Amazon.com versus the World

Those of you who have attended our seminars and workshops know that one of my favourite companies in South Africa is Exclusive Books. Apart from the fact that I am a book lover, and I love the feel and smell of books, the physical environment in each store is very different from those of Exclusive’s competitors, with soft chairs and coffee lounges, and clear signs that tell you where everything is.

And the people are really nice. For example, if you spend a lot of time browsing at Exclusive Books, nobody will come up to you and reprimand you for reading the books before you buy them. The people who work at Exclusive Books seem to be more motivated, better informed, and more sensitive to customers needs. They really try hard to get a book that’s not in stock for you, and offer alternatives when they cannot.

And, of course, as a member of Fanatics, ( the frequent-buyer reward programme,) I get vouchers for spending on more books, as well as a package of other benefits. That’s worth an immediate 5% discount – yet another reason to remain a loyal customer. Exclusive Books have also made the process easier by allowing me to get my rewards without my membership card, and they also remind me when my vouchers are about to expire. In short, I love this business.

And yet I recently noticed that I have come to the point where I buy more books from Amazon.com than from Exclusive Books. For someone who is old-fashioned about rewarding those that do nice things for me, why would I do that? Because Amazon have managed to create a different, convenient, cheaper and – dare I say it – better experience for me.

When I get onto the Amazon home page, I am welcomed with “Hello, Aki.” My home page includes a few dozen recommendations based on items I already own, and also includes new releases, and “coming soon.” If I click on a book, then I can look inside and read a lot, I can read reviews from other people who have bought the book, (together with an easy to understand star rating system,) and easily write my own review. I get to see what other books people who bought this also purchased, and also view the books I have recently browsed through, even though they weren’t previously added to my wish list.

And then, on top of that, the price is lower than the listed price, and I can purchase a used copy for even less. Oh, and I forgot to mention that I can buy millions of different items over and above books, and have them delivered right to my doorstep.

How do Exclusive Books compete with that? Not very well, I’m afraid, and it’s understandable because they don’t have the resources of an Amazon. There is little or no personalisation nor “my home page,” and, for example I have to wade through a whole bunch of irrelevant – albeit popular – books to find what I want if I don’t use the search feature. The prices are almost the same as in the stores, there are no used copies offered, and reviews are minimal because the SA book buying population is so small. The website is also comparatively slow.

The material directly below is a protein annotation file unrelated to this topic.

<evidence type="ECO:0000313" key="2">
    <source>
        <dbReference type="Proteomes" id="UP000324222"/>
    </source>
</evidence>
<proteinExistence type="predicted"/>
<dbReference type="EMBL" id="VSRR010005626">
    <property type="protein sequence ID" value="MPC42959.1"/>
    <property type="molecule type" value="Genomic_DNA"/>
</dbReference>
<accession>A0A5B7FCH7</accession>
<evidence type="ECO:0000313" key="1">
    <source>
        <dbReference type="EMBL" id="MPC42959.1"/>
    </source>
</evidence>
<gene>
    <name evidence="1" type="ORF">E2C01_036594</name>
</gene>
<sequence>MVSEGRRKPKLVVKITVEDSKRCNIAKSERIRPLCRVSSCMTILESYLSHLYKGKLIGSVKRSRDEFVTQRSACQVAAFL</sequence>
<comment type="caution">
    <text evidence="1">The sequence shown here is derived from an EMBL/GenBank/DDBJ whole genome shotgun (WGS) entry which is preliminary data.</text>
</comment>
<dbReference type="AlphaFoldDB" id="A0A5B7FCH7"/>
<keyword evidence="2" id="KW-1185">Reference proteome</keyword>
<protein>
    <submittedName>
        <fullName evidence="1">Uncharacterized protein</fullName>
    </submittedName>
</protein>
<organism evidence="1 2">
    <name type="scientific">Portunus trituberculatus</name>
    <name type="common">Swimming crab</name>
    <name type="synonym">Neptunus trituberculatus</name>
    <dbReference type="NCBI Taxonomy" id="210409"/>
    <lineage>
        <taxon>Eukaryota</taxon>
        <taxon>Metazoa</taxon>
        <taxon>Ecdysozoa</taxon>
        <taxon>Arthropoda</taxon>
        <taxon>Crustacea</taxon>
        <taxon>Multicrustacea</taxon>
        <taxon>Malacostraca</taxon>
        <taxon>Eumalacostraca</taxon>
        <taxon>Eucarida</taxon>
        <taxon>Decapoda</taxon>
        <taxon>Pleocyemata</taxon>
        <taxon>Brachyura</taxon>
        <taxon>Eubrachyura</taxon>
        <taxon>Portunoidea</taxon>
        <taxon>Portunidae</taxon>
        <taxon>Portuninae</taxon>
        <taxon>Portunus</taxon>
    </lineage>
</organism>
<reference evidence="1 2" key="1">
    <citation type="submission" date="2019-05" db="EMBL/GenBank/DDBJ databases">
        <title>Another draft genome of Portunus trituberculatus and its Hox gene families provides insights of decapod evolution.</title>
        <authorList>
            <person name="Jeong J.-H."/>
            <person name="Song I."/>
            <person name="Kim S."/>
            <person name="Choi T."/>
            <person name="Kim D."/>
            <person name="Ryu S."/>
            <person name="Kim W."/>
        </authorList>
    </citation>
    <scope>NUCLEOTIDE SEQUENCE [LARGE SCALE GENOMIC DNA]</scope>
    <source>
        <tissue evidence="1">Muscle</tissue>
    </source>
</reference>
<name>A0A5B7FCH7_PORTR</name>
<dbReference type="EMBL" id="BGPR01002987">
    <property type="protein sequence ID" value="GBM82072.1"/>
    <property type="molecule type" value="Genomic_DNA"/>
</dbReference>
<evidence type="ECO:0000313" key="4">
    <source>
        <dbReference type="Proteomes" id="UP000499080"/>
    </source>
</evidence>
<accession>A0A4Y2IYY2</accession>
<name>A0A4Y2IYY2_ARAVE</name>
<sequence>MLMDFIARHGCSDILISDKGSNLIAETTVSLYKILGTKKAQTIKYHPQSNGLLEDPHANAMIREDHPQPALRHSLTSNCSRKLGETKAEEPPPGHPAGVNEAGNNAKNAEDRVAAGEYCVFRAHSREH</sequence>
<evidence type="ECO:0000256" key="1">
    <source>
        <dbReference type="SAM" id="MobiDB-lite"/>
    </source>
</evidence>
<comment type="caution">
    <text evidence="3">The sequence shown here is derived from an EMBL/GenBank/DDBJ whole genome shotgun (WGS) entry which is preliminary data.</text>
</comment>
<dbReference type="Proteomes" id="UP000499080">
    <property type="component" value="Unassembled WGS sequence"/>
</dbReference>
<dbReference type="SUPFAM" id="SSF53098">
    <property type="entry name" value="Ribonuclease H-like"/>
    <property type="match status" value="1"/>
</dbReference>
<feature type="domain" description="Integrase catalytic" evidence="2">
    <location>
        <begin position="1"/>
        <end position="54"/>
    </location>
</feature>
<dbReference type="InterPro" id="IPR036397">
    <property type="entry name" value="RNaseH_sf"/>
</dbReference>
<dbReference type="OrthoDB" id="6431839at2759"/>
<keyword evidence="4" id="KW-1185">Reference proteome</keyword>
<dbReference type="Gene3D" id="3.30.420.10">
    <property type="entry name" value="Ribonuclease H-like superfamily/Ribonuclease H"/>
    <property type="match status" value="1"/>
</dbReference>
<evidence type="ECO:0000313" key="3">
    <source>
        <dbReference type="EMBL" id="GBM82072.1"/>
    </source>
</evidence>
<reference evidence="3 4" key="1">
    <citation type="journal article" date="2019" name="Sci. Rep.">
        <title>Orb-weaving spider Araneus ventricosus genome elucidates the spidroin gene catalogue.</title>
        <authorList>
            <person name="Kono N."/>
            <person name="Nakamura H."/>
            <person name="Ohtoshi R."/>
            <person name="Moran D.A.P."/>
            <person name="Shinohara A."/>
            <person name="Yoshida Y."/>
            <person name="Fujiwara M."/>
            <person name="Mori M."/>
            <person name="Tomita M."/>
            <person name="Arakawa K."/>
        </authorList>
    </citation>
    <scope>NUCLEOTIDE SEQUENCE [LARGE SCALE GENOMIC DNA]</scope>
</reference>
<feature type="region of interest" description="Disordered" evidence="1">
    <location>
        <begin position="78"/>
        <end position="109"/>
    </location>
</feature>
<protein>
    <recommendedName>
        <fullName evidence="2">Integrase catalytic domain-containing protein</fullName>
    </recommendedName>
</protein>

It makes me sad, and I will keep supporting “the little book store that could” when it’s convenient, but in my busy life there is scarce time to actually get into my car and go to the mall to browse.

The world of business has changed, and there are many other good and customer-focused businesses that need to find different ways to compete – or close their doors.

How can they do this? Let’s look at the Exclusive Books case study again. Amazon.com is certainly not a perfect business, and it is well known that they don’t deliver to South Africa without customers incurring considerable delivery costs. (The main reason is because they had one bad experience too many with SA Post Office employees stealing customers’ books.) Instead of plodding along trying to compete with Amazon, Exclusive Books executives could negotiate an affiliate deal in which they partner with Amazon and take care of deliveries in SA – and the rest of Africa. Thus the local company gets to partner with the best in the world, and uses its local knowledge to create value for all stakeholders. Of course, it does mean that the traditional model needs to be dropped, in particular the high mark-ups currently in operation, and the distribution through physical stores in malls.

Alternatively, they could come up with an added value customer model that is so vibrant that customers would not think twice about the time and money sacrifice they make to shop there. The soft chairs and coffee shop is a good start, but it’s just not enough. How about Exclusive Books becoming a party venue for kids parties – complete with entertainers who told stories in a way that developed a love of reading in children? What if they could use a crowd-sourcing model to make books cheaper and cheaper the more customers expressed interest in buying them? And wouldn’t they sell more books if more people could read in our country and on our continent? And what if you could drop off your electronic reader and they would load a whole bunch of stuff for you that you paid for only when you read it? (This pay as you go option is available already for cell phones, electricity and even car insurance, so it’s not that weird.)

These may be silly ideas but some seriously innovative strategies are necessary to survive, and I hope they can do whatever it takes to do these things. I would be devastated if the only place I could buy books would be on the internet.


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